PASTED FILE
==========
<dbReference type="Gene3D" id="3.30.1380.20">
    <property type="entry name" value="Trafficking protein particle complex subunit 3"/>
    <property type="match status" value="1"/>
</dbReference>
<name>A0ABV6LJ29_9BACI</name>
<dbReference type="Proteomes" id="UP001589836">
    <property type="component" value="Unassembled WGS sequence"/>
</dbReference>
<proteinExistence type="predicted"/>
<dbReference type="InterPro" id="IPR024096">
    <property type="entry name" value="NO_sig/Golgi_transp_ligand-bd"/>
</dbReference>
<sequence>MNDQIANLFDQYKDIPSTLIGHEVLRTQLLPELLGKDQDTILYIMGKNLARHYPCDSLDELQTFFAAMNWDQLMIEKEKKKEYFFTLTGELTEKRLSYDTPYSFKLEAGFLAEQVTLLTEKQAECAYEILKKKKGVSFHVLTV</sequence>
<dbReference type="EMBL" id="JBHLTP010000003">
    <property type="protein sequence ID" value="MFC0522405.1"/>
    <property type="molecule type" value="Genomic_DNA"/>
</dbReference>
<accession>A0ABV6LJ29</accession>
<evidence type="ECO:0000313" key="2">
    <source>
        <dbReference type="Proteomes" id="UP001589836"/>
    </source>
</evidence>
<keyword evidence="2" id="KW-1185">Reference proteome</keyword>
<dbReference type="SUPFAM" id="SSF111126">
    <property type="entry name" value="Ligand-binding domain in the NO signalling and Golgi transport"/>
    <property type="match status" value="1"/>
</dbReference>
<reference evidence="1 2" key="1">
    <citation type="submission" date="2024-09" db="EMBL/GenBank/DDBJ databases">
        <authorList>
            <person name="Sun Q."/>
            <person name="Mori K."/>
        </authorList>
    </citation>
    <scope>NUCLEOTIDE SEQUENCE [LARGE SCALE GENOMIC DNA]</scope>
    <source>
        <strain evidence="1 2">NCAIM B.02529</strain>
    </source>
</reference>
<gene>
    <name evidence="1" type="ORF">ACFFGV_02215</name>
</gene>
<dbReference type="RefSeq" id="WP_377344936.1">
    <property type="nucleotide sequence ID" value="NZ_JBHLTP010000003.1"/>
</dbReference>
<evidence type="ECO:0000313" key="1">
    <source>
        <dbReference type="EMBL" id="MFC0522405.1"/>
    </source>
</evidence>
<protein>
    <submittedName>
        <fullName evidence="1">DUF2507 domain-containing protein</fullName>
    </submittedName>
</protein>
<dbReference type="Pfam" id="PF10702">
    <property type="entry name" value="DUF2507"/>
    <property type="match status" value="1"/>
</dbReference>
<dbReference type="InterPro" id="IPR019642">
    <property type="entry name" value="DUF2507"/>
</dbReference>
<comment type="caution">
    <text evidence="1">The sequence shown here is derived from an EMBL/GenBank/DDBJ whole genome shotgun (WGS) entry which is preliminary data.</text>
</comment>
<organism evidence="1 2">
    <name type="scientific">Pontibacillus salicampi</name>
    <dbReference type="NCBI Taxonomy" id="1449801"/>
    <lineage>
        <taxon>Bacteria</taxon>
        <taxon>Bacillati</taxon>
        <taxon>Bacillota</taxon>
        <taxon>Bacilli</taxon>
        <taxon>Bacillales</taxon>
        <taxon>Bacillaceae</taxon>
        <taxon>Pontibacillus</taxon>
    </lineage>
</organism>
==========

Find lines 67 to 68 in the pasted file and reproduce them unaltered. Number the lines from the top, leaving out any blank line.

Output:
<organism evidence="1 2">
    <name type="scientific">Pontibacillus salicampi</name>